THE HAGUE Ė The International Court of Justice ordered the United States on Wednesday to remove several clauses in its planned sanctions package against Iran resulting from President Donald Trumpís decision to abandon an international nuclear deal that had sought to slowly open the Islamic Republicís market up to the international community in exchange for the closure of its nuclear weapons program.
Iran filed a lawsuit against the US at the ICJ, the United Nationís principal judicial organ, in July, just two months after Trumpís administration scrapped its involvement in a landmark 2015 accord signed by his predecessor Barack Obama, the four other permanent members of the UN Security Council plus Germany and the European Union.
The court ordered Washington to remove sanctions that would affect Iranís civilian population, namely the ones restricting medicine and medical devices, food products and spare mechanical parts vital for infrastructure, such as spare parts for aviation maintenance.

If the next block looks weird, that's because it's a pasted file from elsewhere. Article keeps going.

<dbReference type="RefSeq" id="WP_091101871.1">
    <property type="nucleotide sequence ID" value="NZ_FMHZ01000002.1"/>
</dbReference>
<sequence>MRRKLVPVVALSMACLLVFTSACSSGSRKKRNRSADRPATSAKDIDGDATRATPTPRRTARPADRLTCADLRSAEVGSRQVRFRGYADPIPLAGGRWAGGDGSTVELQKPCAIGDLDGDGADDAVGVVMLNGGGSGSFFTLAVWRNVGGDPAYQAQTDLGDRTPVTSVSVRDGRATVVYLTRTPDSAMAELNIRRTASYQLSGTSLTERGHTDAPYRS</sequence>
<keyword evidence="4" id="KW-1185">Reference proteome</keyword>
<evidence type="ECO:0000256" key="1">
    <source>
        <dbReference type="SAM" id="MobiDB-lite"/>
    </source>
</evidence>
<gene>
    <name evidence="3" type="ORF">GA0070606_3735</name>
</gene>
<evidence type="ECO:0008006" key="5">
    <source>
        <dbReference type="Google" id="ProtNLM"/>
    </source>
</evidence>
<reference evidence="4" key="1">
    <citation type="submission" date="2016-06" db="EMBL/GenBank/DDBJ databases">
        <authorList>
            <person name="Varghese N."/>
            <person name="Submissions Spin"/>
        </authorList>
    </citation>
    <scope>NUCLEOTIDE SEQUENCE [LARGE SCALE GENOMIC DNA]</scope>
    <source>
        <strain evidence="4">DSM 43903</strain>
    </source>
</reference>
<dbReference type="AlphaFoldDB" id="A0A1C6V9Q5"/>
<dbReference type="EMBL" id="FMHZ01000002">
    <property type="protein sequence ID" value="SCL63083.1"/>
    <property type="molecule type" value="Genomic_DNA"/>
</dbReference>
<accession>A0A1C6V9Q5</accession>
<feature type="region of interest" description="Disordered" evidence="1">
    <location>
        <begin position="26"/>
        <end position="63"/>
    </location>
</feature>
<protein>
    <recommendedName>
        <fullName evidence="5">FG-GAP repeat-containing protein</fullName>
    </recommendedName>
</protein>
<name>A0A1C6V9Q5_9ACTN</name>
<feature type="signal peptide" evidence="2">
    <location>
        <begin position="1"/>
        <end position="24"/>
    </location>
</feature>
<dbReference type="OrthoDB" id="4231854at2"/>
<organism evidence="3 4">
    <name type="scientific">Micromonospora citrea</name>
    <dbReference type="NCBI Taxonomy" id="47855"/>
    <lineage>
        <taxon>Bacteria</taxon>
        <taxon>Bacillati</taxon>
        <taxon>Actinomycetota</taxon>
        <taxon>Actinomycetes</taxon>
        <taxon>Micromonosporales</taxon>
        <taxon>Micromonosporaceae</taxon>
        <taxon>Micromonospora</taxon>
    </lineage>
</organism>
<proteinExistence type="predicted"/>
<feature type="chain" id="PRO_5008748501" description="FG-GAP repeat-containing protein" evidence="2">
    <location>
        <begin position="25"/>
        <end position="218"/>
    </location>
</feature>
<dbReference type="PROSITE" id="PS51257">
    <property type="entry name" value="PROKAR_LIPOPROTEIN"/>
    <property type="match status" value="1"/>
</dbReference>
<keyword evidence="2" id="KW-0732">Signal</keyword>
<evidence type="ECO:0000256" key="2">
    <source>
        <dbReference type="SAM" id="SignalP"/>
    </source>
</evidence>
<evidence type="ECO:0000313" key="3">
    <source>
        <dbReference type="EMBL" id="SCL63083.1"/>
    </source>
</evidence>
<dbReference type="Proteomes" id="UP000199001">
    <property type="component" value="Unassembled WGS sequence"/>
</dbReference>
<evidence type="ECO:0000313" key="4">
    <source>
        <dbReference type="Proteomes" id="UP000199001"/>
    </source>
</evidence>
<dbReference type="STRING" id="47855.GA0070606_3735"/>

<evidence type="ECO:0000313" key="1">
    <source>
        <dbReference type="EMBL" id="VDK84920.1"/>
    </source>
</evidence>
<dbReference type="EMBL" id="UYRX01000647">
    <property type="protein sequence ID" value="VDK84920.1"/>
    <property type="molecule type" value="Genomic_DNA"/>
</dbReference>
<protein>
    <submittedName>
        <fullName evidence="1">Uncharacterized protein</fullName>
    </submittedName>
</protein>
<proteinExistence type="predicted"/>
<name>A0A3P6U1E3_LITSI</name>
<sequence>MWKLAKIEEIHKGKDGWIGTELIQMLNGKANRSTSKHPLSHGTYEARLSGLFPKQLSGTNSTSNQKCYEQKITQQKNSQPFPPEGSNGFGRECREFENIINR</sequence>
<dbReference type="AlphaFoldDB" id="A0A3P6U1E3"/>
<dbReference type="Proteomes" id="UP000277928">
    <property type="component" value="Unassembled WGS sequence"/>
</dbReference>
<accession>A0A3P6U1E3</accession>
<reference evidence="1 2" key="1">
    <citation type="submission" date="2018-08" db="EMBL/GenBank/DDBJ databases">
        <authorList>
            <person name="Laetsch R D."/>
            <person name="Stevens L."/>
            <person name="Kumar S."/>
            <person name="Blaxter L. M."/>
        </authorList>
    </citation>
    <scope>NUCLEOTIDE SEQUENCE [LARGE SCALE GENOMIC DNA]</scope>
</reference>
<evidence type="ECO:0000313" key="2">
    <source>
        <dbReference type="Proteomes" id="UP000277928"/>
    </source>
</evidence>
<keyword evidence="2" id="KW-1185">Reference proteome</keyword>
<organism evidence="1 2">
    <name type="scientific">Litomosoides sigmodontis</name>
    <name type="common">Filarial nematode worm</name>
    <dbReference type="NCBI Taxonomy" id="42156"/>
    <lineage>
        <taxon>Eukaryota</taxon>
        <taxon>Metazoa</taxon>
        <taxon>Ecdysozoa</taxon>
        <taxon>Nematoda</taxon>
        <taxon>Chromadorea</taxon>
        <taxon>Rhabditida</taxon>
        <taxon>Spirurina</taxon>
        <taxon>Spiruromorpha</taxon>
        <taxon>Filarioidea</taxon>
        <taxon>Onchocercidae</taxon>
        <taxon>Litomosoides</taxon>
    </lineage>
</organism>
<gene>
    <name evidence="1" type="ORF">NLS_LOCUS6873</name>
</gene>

Tehranís suit was based on a bilateral 1955 friendship and economic treaty.
Trump was hostile towards the Iran deal, officially known as the Joint Comprehensive Plan of Action, throughout his presidential campaign and announced he would withdraw US involvement in May.
The White House subsequently said it would slap fresh sanctions on the Islamic Republic, an initial round lasting until Nov. 4 to be followed by additional punitive measures thereafter.
The International Atomic Energy Agency, which monitors Iranís adherence to the JCPOA, has found that Tehran has fully complied with the deal.
The new sanctions prompted a dramatic fall in the value of the Iranian rial and fueled economic uncertainty in the West Asian nation.